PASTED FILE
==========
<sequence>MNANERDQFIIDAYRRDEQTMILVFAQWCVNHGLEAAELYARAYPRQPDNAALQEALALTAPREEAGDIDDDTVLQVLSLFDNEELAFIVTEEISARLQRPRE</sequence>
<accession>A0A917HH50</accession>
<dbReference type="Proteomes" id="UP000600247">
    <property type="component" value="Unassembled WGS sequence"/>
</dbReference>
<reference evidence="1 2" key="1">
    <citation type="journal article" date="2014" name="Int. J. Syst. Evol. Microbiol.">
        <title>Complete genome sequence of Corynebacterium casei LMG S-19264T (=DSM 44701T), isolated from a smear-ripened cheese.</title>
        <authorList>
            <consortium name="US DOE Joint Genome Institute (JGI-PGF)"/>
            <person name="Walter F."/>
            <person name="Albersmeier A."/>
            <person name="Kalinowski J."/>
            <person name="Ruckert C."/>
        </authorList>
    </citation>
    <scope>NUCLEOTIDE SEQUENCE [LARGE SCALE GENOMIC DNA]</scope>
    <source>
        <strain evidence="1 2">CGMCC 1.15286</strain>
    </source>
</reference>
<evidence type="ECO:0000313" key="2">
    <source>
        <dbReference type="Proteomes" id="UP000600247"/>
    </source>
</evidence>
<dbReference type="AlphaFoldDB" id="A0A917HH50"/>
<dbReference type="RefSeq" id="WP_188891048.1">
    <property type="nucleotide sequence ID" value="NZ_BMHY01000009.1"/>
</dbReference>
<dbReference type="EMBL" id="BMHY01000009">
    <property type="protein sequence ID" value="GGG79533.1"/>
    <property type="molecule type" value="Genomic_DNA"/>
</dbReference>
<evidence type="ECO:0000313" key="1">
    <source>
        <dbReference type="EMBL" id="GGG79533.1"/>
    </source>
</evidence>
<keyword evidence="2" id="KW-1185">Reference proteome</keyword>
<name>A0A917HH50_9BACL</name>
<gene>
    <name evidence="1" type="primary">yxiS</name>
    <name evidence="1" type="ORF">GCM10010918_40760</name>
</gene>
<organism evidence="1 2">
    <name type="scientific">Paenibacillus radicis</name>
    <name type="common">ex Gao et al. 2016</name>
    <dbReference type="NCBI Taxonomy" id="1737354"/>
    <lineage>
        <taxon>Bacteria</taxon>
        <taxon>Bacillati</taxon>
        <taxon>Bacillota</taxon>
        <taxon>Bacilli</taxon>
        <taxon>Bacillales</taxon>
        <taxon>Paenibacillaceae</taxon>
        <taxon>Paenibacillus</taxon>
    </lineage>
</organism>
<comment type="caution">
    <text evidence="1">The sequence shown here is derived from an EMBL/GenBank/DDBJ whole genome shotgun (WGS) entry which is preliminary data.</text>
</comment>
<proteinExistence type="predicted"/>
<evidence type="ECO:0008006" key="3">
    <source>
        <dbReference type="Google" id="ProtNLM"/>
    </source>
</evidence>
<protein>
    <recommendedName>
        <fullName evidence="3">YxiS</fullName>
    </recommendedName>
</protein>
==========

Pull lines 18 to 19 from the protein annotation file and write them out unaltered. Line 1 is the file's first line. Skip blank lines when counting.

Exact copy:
    <source>
        <strain evidence="1 2">CGMCC 1.15286</strain>